The word Technology encompasses a wide range of human inventions, from the controlled use of fire by our hominid ancestors to the smart assistants on our smartphones and the rockets that carry astronauts into space. Although it is used most frequently to describe high-tech developments, such as computers and cell phones, the term can also be applied to lower-technology inventions like bows and arrows, the wheel, and the controlled use of farming tools.
Regardless of their nature, all technologies share a common set of features: they are human-created, they are designed to accomplish goals for their creators and users, and they tend to evolve in ways that have far-reaching implications. As such, there is a long history of philosophical and political debate about the role and effects of technology.
In this article, the author offers a critical analysis of two sharply diverging traditions of talking about technology. The first is an instrumental approach that focuses on the means and ignores the ends. It reduces a technological tool to its function and is associated with scholars such as Aristotle, Hugh of St Victor, Johann Beckmann, and Talcott Parsons. The second is a more holistic view that emphasizes the values and purposes of a technological invention. This perspective is exemplified by the work of people such as Henry Ford, William Barton Rogers, and Karl Marx.
Because technologies prioritize certain pathways and endpoints over others, they often impose new rules on how to achieve their goals. This reordering is not necessarily positive, but it is necessary for the technologies to remain relevant in a changing environment. For example, when digital cameras became popular, they replaced film and darkrooms as the route to photographs. But in doing so, they also deprioritized the inefficient but gratifying culture of physical retouching that analogue photography engendered.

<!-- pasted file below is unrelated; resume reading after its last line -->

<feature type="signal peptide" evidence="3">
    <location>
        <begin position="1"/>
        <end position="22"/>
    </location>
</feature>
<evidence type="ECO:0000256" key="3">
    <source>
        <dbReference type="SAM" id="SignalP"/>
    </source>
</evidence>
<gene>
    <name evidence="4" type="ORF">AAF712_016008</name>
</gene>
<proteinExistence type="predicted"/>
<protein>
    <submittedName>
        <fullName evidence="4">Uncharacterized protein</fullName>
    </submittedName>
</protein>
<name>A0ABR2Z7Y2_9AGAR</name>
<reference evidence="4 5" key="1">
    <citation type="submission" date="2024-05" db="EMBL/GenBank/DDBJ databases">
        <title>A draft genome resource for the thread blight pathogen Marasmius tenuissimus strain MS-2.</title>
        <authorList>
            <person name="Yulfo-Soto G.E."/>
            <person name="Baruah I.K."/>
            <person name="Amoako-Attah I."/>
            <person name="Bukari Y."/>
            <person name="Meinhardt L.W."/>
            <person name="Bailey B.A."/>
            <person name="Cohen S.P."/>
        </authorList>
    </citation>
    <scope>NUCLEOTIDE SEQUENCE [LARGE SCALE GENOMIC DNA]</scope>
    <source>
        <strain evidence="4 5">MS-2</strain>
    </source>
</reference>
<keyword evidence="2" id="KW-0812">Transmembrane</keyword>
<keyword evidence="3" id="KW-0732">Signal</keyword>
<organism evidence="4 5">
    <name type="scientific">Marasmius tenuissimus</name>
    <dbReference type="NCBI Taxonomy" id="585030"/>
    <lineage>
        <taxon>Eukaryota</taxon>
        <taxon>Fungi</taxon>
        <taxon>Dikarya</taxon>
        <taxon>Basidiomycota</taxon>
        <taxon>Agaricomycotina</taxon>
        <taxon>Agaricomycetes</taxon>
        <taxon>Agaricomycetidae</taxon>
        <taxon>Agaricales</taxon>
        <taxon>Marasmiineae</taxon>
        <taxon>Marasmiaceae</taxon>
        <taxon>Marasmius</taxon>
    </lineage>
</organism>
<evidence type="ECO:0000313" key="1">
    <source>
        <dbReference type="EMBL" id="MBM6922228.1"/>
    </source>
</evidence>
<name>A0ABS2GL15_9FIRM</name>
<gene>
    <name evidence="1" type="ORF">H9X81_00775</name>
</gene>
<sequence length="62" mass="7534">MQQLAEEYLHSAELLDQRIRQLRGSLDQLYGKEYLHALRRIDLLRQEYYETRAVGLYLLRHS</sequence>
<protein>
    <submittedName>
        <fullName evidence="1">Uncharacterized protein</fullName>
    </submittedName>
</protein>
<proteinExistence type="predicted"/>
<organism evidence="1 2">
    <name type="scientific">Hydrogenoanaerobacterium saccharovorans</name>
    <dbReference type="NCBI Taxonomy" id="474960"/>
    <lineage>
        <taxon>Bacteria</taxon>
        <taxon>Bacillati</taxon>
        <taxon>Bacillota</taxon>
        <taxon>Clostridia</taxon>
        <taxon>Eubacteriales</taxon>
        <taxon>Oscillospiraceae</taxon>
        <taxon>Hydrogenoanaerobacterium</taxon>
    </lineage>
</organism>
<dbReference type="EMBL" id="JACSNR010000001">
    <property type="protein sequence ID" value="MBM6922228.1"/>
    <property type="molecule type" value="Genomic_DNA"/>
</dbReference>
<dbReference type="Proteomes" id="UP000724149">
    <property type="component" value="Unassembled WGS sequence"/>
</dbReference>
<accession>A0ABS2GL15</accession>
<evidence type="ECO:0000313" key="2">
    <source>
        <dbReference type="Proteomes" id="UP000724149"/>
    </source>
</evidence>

A wide variety of technologies help advance science, including measuring instruments, laboratory equipment, transportation to research sites (including Antarctica and the moon), astronomical instrumentation, sampling equipment, the computer, and communication devices. These tools make it possible to study weather systems, demographic patterns, gene structure, and other complex phenomena that would be impossible without them.
As the pace of technological change continues to accelerate, it is becoming increasingly important for educators to understand how technology affects learning and teaching. This knowledge is essential to designing effective instructional strategies that take advantage of the potential benefits and limitations of new technologies. It is also necessary to recognize how technology is affecting the way students learn and communicate. Whether it is used as a distraction or to promote active engagement, technology has the power to revolutionize classroom instruction. This is especially true if teachers can develop routines that facilitate its integration and assess the benefits of its use in the classroom. For example, allowing students to use technology in small-group activities provides them with an opportunity to practice their collaboration skills while also enhancing their ability to engage and concentrate. For the educator, these strategies can help reduce the stress that often accompanies the introduction of technology into a classroom.